Defined contribution executives need to be both precise and flexible in the managing of their plans, according to fellow sponsors, consultants and providers who spoke at the annual Pensions & Investments West Coast Defined Contribution Conference, held Oct. 26-28 in San Diego.
Precision belongs to corporate governance because ambiguity can lead to confusion or lawsuits. Flexibility belongs to plan design and management because DC plans deal with diverse populations based on age, investment skills and retirement goals.
And no matter how precise or flexible DC plans are, they can expect heightened scrutiny by federal regulators — especially the Department of Labor and the Internal Revenue Service — during the next two years.
One key to successful corporate governance is for DC sponsors to have clearly written investment policy statements — and then to make sure they follow their own directions.
“I am amazed at the number of sponsors that I talk to that don't have an investment policy statement,” said John McCareins, practice leader for outsourced chief investment officer solutions at Northern Trust Corp., Chicago.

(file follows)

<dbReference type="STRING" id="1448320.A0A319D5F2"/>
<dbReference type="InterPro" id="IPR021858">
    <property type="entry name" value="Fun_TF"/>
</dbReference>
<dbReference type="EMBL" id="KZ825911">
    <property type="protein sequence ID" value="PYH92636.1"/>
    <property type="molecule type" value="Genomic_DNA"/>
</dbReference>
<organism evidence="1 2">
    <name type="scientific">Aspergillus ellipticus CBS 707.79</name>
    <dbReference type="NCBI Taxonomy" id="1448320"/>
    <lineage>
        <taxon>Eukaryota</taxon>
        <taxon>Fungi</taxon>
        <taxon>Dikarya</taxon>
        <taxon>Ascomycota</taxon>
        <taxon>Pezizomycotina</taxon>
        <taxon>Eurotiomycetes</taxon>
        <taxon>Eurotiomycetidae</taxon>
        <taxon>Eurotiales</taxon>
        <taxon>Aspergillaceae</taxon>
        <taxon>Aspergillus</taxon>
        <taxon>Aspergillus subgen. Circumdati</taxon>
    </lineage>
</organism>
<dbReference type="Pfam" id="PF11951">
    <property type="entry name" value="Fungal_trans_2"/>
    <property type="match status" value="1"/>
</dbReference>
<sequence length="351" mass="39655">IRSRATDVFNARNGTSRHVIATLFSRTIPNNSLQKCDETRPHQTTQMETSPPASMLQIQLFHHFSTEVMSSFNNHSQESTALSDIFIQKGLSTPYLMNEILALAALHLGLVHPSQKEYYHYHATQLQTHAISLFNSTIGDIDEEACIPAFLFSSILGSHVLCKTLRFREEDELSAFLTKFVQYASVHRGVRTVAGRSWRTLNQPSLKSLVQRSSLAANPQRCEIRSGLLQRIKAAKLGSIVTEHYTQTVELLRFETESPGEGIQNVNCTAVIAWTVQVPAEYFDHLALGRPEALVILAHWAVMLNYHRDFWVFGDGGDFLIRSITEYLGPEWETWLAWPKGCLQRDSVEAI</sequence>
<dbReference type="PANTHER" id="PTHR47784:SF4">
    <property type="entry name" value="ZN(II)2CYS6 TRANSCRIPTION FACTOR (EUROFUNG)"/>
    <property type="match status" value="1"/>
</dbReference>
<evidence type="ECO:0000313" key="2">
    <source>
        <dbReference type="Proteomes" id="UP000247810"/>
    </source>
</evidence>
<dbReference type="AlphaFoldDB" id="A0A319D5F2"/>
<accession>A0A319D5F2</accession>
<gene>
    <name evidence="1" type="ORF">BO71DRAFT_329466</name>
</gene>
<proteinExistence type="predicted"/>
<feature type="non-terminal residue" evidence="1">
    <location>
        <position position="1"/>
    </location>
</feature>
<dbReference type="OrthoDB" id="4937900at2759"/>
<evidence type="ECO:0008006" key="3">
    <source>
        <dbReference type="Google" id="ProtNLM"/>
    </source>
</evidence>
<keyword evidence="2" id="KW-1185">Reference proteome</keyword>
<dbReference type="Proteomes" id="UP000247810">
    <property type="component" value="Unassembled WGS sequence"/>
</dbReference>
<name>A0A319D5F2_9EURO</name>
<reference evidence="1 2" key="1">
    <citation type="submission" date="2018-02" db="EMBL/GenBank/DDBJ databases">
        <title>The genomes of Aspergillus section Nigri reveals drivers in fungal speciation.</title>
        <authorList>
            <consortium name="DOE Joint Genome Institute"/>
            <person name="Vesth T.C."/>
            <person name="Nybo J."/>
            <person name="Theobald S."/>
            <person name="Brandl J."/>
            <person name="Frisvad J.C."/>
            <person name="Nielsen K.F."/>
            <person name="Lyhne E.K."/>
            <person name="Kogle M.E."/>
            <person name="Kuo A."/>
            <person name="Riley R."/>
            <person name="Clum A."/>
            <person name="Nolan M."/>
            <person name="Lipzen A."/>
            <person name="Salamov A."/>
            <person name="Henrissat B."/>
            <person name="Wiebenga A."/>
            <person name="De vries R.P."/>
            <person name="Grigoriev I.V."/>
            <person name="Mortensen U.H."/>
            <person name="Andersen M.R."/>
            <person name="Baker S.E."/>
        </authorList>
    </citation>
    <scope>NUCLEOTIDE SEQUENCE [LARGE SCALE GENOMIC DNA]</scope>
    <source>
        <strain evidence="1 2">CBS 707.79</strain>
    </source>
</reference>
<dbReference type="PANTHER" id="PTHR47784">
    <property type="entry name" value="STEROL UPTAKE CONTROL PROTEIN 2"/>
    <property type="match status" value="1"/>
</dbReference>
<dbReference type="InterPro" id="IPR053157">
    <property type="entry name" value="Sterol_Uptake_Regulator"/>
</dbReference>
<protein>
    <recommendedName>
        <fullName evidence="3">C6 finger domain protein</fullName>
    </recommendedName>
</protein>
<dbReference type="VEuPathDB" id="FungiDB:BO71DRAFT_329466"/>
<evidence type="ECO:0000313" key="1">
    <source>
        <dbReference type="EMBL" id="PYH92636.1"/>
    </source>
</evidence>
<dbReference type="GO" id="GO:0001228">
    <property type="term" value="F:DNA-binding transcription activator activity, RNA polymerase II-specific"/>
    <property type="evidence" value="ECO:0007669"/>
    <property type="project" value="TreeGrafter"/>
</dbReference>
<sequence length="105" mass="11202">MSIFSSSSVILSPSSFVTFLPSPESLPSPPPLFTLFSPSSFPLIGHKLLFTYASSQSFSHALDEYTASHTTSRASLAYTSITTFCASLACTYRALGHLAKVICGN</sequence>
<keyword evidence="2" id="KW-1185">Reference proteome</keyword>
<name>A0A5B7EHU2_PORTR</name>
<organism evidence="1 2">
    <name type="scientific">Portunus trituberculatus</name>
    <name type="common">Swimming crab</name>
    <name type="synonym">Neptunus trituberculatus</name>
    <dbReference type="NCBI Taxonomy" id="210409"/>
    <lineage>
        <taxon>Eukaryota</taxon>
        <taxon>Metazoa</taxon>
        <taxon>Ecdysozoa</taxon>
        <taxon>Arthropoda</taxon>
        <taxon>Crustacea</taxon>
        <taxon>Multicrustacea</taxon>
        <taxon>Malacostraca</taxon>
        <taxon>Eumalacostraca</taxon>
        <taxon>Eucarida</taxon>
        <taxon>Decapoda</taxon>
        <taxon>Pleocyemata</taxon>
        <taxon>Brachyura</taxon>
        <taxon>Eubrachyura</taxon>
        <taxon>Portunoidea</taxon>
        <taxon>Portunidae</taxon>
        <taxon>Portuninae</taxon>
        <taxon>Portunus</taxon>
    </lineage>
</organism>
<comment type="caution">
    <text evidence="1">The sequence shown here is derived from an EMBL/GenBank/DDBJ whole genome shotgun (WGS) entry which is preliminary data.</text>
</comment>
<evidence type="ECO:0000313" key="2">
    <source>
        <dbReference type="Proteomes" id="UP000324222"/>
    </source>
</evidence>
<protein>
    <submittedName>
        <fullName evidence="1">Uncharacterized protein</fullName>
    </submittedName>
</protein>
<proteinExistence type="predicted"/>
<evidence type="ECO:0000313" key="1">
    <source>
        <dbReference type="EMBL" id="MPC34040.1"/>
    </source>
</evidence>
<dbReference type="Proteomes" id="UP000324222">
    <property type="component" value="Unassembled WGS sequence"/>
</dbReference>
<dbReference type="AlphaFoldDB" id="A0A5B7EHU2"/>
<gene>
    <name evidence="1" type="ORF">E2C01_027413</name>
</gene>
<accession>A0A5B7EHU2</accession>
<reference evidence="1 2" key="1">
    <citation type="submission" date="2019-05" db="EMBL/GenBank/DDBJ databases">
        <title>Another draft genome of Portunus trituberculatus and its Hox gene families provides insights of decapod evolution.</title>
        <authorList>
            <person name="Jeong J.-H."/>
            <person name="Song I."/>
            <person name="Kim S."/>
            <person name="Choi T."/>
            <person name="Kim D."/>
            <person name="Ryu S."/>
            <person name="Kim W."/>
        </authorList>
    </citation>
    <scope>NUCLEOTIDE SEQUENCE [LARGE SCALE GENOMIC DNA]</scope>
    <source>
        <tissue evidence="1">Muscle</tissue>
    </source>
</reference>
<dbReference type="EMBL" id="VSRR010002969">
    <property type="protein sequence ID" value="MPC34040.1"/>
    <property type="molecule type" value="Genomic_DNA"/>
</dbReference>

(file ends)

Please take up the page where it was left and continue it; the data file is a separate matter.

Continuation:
Speaking on a panel discussing corporate governance, he said: “It's not just about having an investment policy statement, but (also) about adhering to it. Good governance is about the process.”
Mr. McCareins said he supported the white-label approach for investment lineups — replacing brand-name mutual funds with generic names that better explain an investment strategy and better lend themselves to multimanager options.
White-label options provide greater diversification within an asset class, give sponsors greater agility in changing managers, streamline investment options and give participants greater confidence, he said.
Another corporate governance panelist, Ross Bremen, partner in the investment consulting firm NEPC LLC, Boston, said a recent survey by his firm of DC plan executives found that 64% believe that a majority of their participants won't have sufficient savings for retirement.
When NEPC asked the executives about the most important agenda item, plan fees were first and participant education was second by wide margins over eight other choices that included auto features, lifetime income offerings and customized target-date funds.
Mr. Bremen also polled members of the audience on their corporate governance views. When asked if they agreed with the statement that plan fiduciaries understand their roles and responsibilities, 51% disagreed. When asked about the statement that plan executives don't lose ERISA lawsuits for taking action, they lose for what they didn't do, 76% agreed.